More information on the topic of human rights, including our Modern Slavery and Human Trafficking Transparency Statement, can be found at:credit-suisse.com/humanrights
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Respecting human rights
Our focus on people is not limited to our staff. We consider our responsibilities in the area of human rights as fundamental to how we do business. We strive to assume our responsibilities in accordance with the International Bill of Human Rights, the corresponding principles on human and labor rights set out in the UN Global Compact, as well as the eight fundamental conventions of the International Labour Organization. We take account of these principles in our own policies and business activities. Our Statement on Human Rights describes the basis of our responsibility to respect human rights and the approaches and processes we use to implement it. Equally, we expect our business partners to recognize and uphold human rights.
We also take into account the UN “Protect, Respect and Remedy” framework and the UN Guiding Principles on Business and Human Rights. To promote a better understanding of what the Guiding Principles mean for the banking sector, Credit Suisse co-initiated the Thun Group together with other banks in 2011. Since its inception, the Thun Group has worked on providing guidance for the practical implementation of the Guiding Principles in the development or structuring of banking products and services.
We consider human rights issues in our risk management processes, in the procurement of goods and services, and we recognize our responsibilities as an employer. The provision of certain financial services may be linked to adverse human rights impacts. While companies operating in sensitive sectors frequently play a key economic role in the global supply of energy and commodities and as an employer, the activities of these companies can, in some cases, have a significant impact on local or indigenous communities. In general, heightened attention is required when a client operates in a jurisdiction that experiences political instability, weak governance, or repression of minority groups, and when the bank is considering the financing of business activities in a conflict zone, developing financial products associated with vulnerable client segments, or providing financial services to a sector with known human rights issues. Credit Suisse therefore examines aspects of client relationships or transactions that are sensitive from a human rights perspective in our sustainability or reputational risk review processes. Both processes are supported by our industry-specific sector policies and risk appetite statements that contain specific provisions relating to human rights. For example, in 2020 we introduced a Reputational Risk Appetite Statement for business with governmental ministries of sovereign states, or for state-owned entities, that takes into account the respective country’s political risk, financial crime risk, and human rights and wider sustainability risk. Indicators on the human rights situation of a country are part of the country risk ratings assigned by the Compliance function.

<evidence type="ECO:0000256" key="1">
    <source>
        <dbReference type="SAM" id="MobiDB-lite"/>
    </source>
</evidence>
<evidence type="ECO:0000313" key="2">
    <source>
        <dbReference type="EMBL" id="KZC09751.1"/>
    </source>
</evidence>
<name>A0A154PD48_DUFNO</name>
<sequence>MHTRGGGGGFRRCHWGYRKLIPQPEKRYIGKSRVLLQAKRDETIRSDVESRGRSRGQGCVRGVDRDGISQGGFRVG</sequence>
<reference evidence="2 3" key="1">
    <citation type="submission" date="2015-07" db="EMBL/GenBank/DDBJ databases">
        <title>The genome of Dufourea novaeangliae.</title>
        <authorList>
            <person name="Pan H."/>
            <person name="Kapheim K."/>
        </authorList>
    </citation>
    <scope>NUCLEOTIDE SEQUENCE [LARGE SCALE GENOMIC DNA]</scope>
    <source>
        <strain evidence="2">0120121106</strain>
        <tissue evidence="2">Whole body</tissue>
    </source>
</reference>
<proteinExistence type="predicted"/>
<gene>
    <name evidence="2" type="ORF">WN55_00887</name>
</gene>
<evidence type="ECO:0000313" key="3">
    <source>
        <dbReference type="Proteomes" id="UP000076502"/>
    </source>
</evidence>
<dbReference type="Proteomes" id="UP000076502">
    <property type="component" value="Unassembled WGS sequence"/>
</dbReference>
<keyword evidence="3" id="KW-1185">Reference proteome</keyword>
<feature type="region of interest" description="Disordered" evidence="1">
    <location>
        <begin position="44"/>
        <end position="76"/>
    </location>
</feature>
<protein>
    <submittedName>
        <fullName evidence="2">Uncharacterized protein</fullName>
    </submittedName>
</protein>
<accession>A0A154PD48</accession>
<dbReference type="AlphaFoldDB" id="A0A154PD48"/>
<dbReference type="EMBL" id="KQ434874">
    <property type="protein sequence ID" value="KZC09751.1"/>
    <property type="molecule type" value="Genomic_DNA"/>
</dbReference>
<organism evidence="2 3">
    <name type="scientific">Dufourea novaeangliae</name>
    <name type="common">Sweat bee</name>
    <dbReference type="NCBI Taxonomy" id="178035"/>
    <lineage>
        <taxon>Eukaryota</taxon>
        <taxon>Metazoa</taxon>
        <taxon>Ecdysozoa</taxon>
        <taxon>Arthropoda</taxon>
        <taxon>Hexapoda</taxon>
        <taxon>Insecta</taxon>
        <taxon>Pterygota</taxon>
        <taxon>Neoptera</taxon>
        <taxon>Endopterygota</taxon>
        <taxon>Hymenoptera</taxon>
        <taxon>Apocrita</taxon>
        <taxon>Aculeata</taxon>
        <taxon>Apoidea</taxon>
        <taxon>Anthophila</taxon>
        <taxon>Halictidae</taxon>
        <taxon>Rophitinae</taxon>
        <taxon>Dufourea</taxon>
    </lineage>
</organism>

Furthermore, our Modern Slavery and Human Trafficking Transparency Statement (as applicable to the respective in-scope legal entities) sets out the steps that Credit Suisse is taking to prevent the occurrence of modern slavery and human trafficking in our business operations and within our supply chain.